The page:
There's a big difference between commodity chemical companies and specialty chemical companies - both can make you money, but companies with more of a commodity orientation have to be sold more nimbly. That's not to say, however, that investors can just buy a company like Albemarle (NYSE:ALB) whenever they may like. While this is a very interesting and well-run chemical company, today's valuation doesn't offer much discount despite multiple challenges to the business.
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Three Companies In One
Albemarle is essentially three chemical companies in one, as the company gets broadly-equal contributions to revenue from its polymer solutions, catalyst and fine chemical operations. In polymer solutions, flame retardants (particularly bromine-based products) are the dominant contributor to results, though the company also sells various curatives, antioxidants and stabilizers. The catalyst business is largely focused on catalysts needed in refining oil and various organometallics. Last but not least, fine chemicals is built around various bromine products, as well as products for agriculture, pharmaceuticals and the energy markets.
Strong Share And Visible Competition
At least part of Albemarle's success can be tied to its strong share in many markets. Bromine supply is very nearly a triopoly with Chemtura (NYSE:CHMT) and Israel Chemicals (OTC:ISCHY), and the company likewise has significant share in categories like bromine-based fire retardants and bromine products used in consumer electronics.
Albemarle also owns significant share in the refinery catalyst market, with Royal Dutch Shell (NSYE:RDS.A), W.R. Grace (NYSE:GRA) and BASF (OTC:BASFY) standing as its largest rivals. Although the company holds less share and faces a more diverse group of competitors in the fine chemicals operations, it is nonetheless a leading producer of both ibuprofen and fluids used in energy exploration.
SEE: Economics Basics: Monopolies, Oligopolies And Perfect Competition
Changing Markets Will Give, And Take, Opportunities
On the positive side of the ledger, Albemarle should be able to look forward to more and more heavy oil usage in the refining process, and heavy oil refining typically requires more (and/or more expensive) catalysts. At the same time, tighter air quality standards could increase the demand for Albemarle chemicals in utility scrubbers.
It would also appear that Albemarle has meaningful opportunities in agriculture and technology. The company's organometallics technologies should make it a significant part of the supply chain for future LED, LCD and AMOLED production. On the agriculture side, an active urease inhibitor product (NBPT) has shown promise as a way to reduce the breakdown of nitrogen-bearing fertilizers in the soil, allowing farmers to use less fertilizer without compromising yields.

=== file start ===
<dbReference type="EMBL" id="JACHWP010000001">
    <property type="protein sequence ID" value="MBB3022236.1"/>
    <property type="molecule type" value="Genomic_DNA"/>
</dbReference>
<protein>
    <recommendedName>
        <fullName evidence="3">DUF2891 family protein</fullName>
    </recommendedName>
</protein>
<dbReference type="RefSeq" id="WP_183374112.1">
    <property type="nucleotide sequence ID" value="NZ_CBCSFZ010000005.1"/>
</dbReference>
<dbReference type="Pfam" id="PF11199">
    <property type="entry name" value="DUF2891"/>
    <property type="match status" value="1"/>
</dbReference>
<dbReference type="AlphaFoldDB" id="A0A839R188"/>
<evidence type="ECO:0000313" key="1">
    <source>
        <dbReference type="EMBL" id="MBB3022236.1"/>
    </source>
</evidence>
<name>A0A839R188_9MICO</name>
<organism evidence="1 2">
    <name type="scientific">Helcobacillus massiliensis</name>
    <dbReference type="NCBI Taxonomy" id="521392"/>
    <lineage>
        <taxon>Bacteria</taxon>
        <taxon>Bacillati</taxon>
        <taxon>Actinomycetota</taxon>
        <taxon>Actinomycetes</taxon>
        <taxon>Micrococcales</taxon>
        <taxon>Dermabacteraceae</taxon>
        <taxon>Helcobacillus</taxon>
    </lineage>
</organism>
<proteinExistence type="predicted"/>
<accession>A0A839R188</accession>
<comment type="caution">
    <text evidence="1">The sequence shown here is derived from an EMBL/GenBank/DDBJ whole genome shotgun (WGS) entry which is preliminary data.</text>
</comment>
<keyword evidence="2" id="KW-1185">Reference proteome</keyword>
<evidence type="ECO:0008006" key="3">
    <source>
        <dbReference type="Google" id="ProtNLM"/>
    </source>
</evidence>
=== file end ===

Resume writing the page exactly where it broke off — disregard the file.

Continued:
But it's not as though the company does not have challenges. Bromine seems to have been in something of a "supercycle" for several years and it's worth asking if the company can continue to maintain past margins. What's more, many consumer electronics companies are phasing bromine out of their products - Apple (Nasdaq:AAPL) was arguably the leader in going bromine-free, but Hewlett-Packard (NYSE:HPQ), Dell (Nasdaq:DELL), Lenovo (OTC:LNVGY) and Samsung have all made commitments to significantly reduce bromine content in their products as well. With electronics representing about 15% of Albemarle's end-market demand, that's not a trivial risk.
Closer to today, the company is also seeing some challenges from the macroeconomic environment. Inventory de-stocking in flame retardants and weak consumer electronics demand have both helped to push down expectations for second half profits. Thinking more broadly, while Albemarle may be better-positioned than commodity chemical companies and has indeed generated strong returns for a while, the company still needs a healthy global economy to do well.
SEE: Explaining The World Through Macroeconomic Analysis
The Bottom Line
Unlike so many chemical companies, Albemarle not only generates good cash flow, it does so on a pretty consistent basis. Assuming that the global economy doesn't really slip over the next year, there's a pretty good chance that Albemarle will be in a net-cash position by the end of 2013, giving the company the option to either acquire more businesses or buy back stock.
With a solid platform of value-added products, I clearly like Albemarle. I cannot say the same for the stock, at least not without some reservations. A discounted cash flow and forward EV/EBITDA both point to fair value in the high $50s. What's more, Albemarle has pretty consistently traded at an average trailing EV/EBTIDA of 8.5 times; comparing that to today's multiple suggests a target price in the low $60s. As a result, while Albemarle is certainly the type of company I'd like to own, I'd need to see more of a pullback in the shares before adding it to my own portfolio.
At the time of writing, Stephen D. Simpson did not own any shares in any company mentioned in this article.
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